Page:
Research project (§ 26 & § 27)
Duration : 2019-01-01 - 2021-12-31

Carbon nano tubes (CNTs) are cylindrical nano structures made of carbon atoms. Due to their outstanding mechanical and electrical properties, and thermal conductivity, they are already used as additives in various novel materials. Recently, CNTs have also been considered for several medical applications due to their small diameters and ability to penetrate cells and tissues. However, since CNTs are chemically inert and insoluble in water, they have to be chemically functionalized or coated with biomolecules to carry payloads or interact with the environment. Proteins bound to the surface of CNTs are preferred because they provide a better biocompatibility and offer functional groups for binding additional molecules. Nevertheless, their arrangement and density on the CNT surface and, consequently the availability of functional groups, varies considerably. An alternative approach to functionalize CNTs with an - additionally closed and precisely ordered - protein layer is offered by bacterial surface layer (S-layers) proteins which have already attracted much attention in the functionalization of surfaces as well as supporting structures for biomembranes. In a broad range of bacteria and archaea S-layer proteins cover the cells completely and may be considered as one of the most abundant biopolymers on earth. S-layer protein lattices show parameters in the nanometer range and offer surface chemical groups and genetically introduced biologically functional domains in precisely defined locations and orientation on their surfaces. Moreover, and highly relevant for this project too, is the natural capability of isolated S-layer proteins to self-assemble into monolayers in solution and at interfaces (e.g. on solid supports). The overall project aim is to conduct fundamental studies on the reassembly of S-layer proteins on CNTs and learn from nature how these new hybrid architectures may be used to make novel materials e.g. for biosensing. Key are the reassembly and binding properties of S-layer proteins which allow a highly specific and sensitive functionalization of the CNT surface. Moreover, novel hybrid organic-inorganic nano structures (e.g. nano containers for drug delivery) will become possible by using the S-layer coating as template in the biomineralization of silica, metals or other technologically important materials. Further on, it may also be assumed that the pores in the S-layer lattice will induce an ordered arrangement of metallic nanoparticles directly on the CNT surface and thus might lead to new electronic effects along the “one-dimensional” CNTs. Based on these few examples of an S-layer protein and CNTs construction kit, we would like to stress that our research, although longer term in nature, might lead to a new technology for the functionalization of carbon nanotube surfaces.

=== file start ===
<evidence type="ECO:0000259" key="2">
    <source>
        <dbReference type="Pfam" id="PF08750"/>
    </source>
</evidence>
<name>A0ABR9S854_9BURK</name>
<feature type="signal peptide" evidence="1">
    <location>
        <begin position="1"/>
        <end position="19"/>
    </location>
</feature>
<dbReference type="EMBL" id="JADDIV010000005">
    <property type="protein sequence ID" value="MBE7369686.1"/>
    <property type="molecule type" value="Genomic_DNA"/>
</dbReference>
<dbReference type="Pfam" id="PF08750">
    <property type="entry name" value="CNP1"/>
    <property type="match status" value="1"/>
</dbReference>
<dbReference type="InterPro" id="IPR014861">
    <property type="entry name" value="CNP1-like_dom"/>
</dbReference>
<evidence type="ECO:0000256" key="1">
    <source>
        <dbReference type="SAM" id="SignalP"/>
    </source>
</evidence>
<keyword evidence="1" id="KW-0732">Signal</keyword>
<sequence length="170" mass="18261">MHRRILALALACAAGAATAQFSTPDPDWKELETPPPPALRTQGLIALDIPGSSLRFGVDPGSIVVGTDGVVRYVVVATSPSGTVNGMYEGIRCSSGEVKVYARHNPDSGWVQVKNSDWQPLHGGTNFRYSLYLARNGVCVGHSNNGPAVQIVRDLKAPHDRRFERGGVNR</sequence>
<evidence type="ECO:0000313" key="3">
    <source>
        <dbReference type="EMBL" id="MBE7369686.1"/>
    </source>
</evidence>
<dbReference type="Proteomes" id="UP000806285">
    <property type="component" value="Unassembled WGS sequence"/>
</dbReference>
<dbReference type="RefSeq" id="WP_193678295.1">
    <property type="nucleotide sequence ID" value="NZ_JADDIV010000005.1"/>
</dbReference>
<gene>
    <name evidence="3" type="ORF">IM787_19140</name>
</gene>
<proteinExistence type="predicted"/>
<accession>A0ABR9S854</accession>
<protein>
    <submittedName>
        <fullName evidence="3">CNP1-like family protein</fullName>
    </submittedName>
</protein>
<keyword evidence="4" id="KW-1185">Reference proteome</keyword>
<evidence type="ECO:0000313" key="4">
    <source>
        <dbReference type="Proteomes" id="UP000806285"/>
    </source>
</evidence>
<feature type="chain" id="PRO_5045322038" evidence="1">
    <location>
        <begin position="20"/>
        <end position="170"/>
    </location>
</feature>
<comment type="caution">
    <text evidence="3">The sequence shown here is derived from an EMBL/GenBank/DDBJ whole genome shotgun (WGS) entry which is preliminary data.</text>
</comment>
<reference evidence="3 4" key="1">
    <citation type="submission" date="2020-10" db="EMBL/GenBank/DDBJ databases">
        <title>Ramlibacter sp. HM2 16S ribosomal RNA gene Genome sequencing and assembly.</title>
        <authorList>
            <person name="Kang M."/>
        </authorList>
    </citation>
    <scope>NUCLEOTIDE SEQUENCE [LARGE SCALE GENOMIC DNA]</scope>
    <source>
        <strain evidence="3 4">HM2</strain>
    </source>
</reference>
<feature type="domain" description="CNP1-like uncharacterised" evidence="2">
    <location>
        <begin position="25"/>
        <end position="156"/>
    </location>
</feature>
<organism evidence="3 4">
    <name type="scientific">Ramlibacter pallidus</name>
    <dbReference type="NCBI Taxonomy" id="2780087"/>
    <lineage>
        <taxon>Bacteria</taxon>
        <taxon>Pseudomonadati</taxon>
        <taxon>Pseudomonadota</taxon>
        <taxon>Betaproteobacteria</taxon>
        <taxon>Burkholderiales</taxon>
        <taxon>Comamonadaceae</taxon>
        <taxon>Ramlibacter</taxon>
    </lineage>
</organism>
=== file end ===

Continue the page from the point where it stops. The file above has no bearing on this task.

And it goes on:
Supervised Theses and Dissertations